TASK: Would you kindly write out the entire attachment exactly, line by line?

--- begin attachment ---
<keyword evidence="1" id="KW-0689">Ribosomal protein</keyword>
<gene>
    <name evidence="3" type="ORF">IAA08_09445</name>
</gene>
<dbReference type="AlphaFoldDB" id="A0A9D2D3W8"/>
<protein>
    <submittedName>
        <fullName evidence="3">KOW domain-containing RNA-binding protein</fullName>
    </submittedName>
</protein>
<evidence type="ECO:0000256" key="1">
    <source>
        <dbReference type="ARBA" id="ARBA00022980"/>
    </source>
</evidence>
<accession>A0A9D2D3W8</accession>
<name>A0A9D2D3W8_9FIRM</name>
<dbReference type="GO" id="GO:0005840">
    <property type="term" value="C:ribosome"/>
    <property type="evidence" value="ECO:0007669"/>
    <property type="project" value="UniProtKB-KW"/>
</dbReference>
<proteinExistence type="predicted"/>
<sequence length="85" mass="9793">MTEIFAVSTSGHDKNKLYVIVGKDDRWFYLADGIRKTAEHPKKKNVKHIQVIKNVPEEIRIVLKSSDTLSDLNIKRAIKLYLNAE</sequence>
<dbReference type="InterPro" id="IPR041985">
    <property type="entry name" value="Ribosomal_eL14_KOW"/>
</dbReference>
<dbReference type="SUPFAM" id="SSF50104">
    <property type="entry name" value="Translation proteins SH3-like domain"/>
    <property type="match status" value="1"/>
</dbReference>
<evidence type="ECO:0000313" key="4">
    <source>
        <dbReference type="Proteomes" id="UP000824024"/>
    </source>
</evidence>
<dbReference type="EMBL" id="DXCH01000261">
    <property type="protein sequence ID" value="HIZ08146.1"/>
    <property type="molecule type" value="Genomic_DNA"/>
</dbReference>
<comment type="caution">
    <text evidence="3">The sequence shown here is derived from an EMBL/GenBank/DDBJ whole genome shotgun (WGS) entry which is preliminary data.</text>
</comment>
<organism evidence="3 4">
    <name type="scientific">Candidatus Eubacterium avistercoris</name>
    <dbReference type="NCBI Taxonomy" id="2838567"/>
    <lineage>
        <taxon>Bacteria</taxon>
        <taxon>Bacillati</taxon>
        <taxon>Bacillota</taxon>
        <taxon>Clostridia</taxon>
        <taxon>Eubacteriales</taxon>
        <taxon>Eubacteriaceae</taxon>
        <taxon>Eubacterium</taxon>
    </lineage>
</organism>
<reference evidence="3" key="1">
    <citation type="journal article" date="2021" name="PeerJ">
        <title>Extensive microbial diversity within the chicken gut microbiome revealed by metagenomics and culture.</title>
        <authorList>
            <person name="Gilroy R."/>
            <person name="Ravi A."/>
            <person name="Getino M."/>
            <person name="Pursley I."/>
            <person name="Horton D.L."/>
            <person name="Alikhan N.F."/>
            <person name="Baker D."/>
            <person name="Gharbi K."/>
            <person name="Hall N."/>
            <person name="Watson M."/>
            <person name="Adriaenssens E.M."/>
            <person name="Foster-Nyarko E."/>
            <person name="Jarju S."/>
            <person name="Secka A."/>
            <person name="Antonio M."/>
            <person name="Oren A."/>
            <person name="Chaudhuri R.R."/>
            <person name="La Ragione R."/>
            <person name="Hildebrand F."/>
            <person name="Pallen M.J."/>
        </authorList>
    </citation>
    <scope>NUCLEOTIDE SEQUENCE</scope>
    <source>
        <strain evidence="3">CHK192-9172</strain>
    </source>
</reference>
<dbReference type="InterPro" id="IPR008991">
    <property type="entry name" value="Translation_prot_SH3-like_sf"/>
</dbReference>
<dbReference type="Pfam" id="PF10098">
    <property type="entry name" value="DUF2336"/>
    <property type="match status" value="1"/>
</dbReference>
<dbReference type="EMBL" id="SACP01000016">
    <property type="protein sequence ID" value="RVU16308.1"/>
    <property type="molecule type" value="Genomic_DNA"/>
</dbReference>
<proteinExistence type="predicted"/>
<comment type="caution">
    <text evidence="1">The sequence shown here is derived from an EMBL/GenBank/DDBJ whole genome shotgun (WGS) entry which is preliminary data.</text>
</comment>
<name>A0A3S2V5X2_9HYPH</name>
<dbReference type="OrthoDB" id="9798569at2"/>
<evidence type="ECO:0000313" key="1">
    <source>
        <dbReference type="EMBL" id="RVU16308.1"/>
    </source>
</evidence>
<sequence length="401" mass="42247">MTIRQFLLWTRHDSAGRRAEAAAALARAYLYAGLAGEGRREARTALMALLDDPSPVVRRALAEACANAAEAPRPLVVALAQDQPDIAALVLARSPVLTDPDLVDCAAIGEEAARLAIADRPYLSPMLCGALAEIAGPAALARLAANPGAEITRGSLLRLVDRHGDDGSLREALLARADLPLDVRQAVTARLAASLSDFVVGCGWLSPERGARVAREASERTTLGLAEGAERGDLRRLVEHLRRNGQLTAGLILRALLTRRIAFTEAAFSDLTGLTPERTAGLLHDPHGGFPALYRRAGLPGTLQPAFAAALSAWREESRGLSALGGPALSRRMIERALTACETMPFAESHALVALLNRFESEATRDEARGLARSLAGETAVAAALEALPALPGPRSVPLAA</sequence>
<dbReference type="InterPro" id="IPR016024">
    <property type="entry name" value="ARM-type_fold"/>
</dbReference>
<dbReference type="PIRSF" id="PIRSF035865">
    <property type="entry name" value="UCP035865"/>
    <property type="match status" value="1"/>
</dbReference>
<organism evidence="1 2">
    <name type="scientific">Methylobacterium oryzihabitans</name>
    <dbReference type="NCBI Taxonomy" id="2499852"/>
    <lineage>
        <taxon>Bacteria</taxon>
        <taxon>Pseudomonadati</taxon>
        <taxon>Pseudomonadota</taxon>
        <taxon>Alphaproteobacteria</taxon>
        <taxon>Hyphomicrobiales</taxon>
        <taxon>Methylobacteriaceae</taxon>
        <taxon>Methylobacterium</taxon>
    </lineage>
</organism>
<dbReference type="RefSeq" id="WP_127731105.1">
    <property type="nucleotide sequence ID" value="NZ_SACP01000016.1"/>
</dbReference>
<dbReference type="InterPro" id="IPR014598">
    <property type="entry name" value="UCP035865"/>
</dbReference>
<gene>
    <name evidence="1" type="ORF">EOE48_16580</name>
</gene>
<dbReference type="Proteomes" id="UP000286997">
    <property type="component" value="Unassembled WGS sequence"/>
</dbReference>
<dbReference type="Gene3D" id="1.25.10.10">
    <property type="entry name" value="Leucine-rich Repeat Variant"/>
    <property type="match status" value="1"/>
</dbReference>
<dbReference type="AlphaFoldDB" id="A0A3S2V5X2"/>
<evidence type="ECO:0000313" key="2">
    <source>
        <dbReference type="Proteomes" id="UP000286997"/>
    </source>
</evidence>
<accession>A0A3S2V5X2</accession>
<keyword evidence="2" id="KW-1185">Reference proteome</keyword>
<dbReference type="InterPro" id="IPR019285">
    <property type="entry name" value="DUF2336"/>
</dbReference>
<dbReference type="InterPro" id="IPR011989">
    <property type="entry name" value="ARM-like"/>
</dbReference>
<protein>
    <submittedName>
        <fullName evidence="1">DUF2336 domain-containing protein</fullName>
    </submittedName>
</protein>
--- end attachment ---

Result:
<keyword evidence="1" id="KW-0689">Ribosomal protein</keyword>
<gene>
    <name evidence="3" type="ORF">IAA08_09445</name>
</gene>
<dbReference type="AlphaFoldDB" id="A0A9D2D3W8"/>
<protein>
    <submittedName>
        <fullName evidence="3">KOW domain-containing RNA-binding protein</fullName>
    </submittedName>
</protein>
<evidence type="ECO:0000256" key="1">
    <source>
        <dbReference type="ARBA" id="ARBA00022980"/>
    </source>
</evidence>
<accession>A0A9D2D3W8</accession>
<name>A0A9D2D3W8_9FIRM</name>
<dbReference type="GO" id="GO:0005840">
    <property type="term" value="C:ribosome"/>
    <property type="evidence" value="ECO:0007669"/>
    <property type="project" value="UniProtKB-KW"/>
</dbReference>
<proteinExistence type="predicted"/>
<sequence length="85" mass="9793">MTEIFAVSTSGHDKNKLYVIVGKDDRWFYLADGIRKTAEHPKKKNVKHIQVIKNVPEEIRIVLKSSDTLSDLNIKRAIKLYLNAE</sequence>
<dbReference type="InterPro" id="IPR041985">
    <property type="entry name" value="Ribosomal_eL14_KOW"/>
</dbReference>
<dbReference type="SUPFAM" id="SSF50104">
    <property type="entry name" value="Translation proteins SH3-like domain"/>
    <property type="match status" value="1"/>
</dbReference>
<evidence type="ECO:0000313" key="4">
    <source>
        <dbReference type="Proteomes" id="UP000824024"/>
    </source>
</evidence>
<dbReference type="EMBL" id="DXCH01000261">
    <property type="protein sequence ID" value="HIZ08146.1"/>
    <property type="molecule type" value="Genomic_DNA"/>
</dbReference>
<comment type="caution">
    <text evidence="3">The sequence shown here is derived from an EMBL/GenBank/DDBJ whole genome shotgun (WGS) entry which is preliminary data.</text>
</comment>
<organism evidence="3 4">
    <name type="scientific">Candidatus Eubacterium avistercoris</name>
    <dbReference type="NCBI Taxonomy" id="2838567"/>
    <lineage>
        <taxon>Bacteria</taxon>
        <taxon>Bacillati</taxon>
        <taxon>Bacillota</taxon>
        <taxon>Clostridia</taxon>
        <taxon>Eubacteriales</taxon>
        <taxon>Eubacteriaceae</taxon>
        <taxon>Eubacterium</taxon>
    </lineage>
</organism>
<reference evidence="3" key="1">
    <citation type="journal article" date="2021" name="PeerJ">
        <title>Extensive microbial diversity within the chicken gut microbiome revealed by metagenomics and culture.</title>
        <authorList>
            <person name="Gilroy R."/>
            <person name="Ravi A."/>
            <person name="Getino M."/>
            <person name="Pursley I."/>
            <person name="Horton D.L."/>
            <person name="Alikhan N.F."/>
            <person name="Baker D."/>
            <person name="Gharbi K."/>
            <person name="Hall N."/>
            <person name="Watson M."/>
            <person name="Adriaenssens E.M."/>
            <person name="Foster-Nyarko E."/>
            <person name="Jarju S."/>
            <person name="Secka A."/>
            <person name="Antonio M."/>
            <person name="Oren A."/>
            <person name="Chaudhuri R.R."/>
            <person name="La Ragione R."/>
            <person name="Hildebrand F."/>
            <person name="Pallen M.J."/>
        </authorList>
    </citation>
    <scope>NUCLEOTIDE SEQUENCE</scope>
    <source>
        <strain evidence="3">CHK192-9172</strain>
    </source>
</reference>
<dbReference type="InterPro" id="IPR008991">
    <property type="entry name" value="Translation_prot_SH3-like_sf"/>
</dbReference>
<dbReference type="Pfam" id="PF10098">
    <property type="entry name" value="DUF2336"/>
    <property type="match status" value="1"/>
</dbReference>
<dbReference type="EMBL" id="SACP01000016">
    <property type="protein sequence ID" value="RVU16308.1"/>
    <property type="molecule type" value="Genomic_DNA"/>
</dbReference>
<proteinExistence type="predicted"/>
<comment type="caution">
    <text evidence="1">The sequence shown here is derived from an EMBL/GenBank/DDBJ whole genome shotgun (WGS) entry which is preliminary data.</text>
</comment>
<name>A0A3S2V5X2_9HYPH</name>
<dbReference type="OrthoDB" id="9798569at2"/>
<evidence type="ECO:0000313" key="1">
    <source>
        <dbReference type="EMBL" id="RVU16308.1"/>
    </source>
</evidence>
<sequence length="401" mass="42247">MTIRQFLLWTRHDSAGRRAEAAAALARAYLYAGLAGEGRREARTALMALLDDPSPVVRRALAEACANAAEAPRPLVVALAQDQPDIAALVLARSPVLTDPDLVDCAAIGEEAARLAIADRPYLSPMLCGALAEIAGPAALARLAANPGAEITRGSLLRLVDRHGDDGSLREALLARADLPLDVRQAVTARLAASLSDFVVGCGWLSPERGARVAREASERTTLGLAEGAERGDLRRLVEHLRRNGQLTAGLILRALLTRRIAFTEAAFSDLTGLTPERTAGLLHDPHGGFPALYRRAGLPGTLQPAFAAALSAWREESRGLSALGGPALSRRMIERALTACETMPFAESHALVALLNRFESEATRDEARGLARSLAGETAVAAALEALPALPGPRSVPLAA</sequence>
<dbReference type="InterPro" id="IPR016024">
    <property type="entry name" value="ARM-type_fold"/>
</dbReference>
<dbReference type="PIRSF" id="PIRSF035865">
    <property type="entry name" value="UCP035865"/>
    <property type="match status" value="1"/>
</dbReference>
<organism evidence="1 2">
    <name type="scientific">Methylobacterium oryzihabitans</name>
    <dbReference type="NCBI Taxonomy" id="2499852"/>
    <lineage>
        <taxon>Bacteria</taxon>
        <taxon>Pseudomonadati</taxon>
        <taxon>Pseudomonadota</taxon>
        <taxon>Alphaproteobacteria</taxon>
        <taxon>Hyphomicrobiales</taxon>
        <taxon>Methylobacteriaceae</taxon>
        <taxon>Methylobacterium</taxon>
    </lineage>
</organism>
<dbReference type="RefSeq" id="WP_127731105.1">
    <property type="nucleotide sequence ID" value="NZ_SACP01000016.1"/>
</dbReference>
<dbReference type="InterPro" id="IPR014598">
    <property type="entry name" value="UCP035865"/>
</dbReference>
<gene>
    <name evidence="1" type="ORF">EOE48_16580</name>
</gene>
<dbReference type="Proteomes" id="UP000286997">
    <property type="component" value="Unassembled WGS sequence"/>
</dbReference>
<dbReference type="Gene3D" id="1.25.10.10">
    <property type="entry name" value="Leucine-rich Repeat Variant"/>
    <property type="match status" value="1"/>
</dbReference>
<dbReference type="AlphaFoldDB" id="A0A3S2V5X2"/>
<evidence type="ECO:0000313" key="2">
    <source>
        <dbReference type="Proteomes" id="UP000286997"/>
    </source>
</evidence>
<accession>A0A3S2V5X2</accession>
<keyword evidence="2" id="KW-1185">Reference proteome</keyword>
<dbReference type="InterPro" id="IPR019285">
    <property type="entry name" value="DUF2336"/>
</dbReference>
<dbReference type="InterPro" id="IPR011989">
    <property type="entry name" value="ARM-like"/>
</dbReference>
<protein>
    <submittedName>
        <fullName evidence="1">DUF2336 domain-containing protein</fullName>
    </submittedName>
</protein>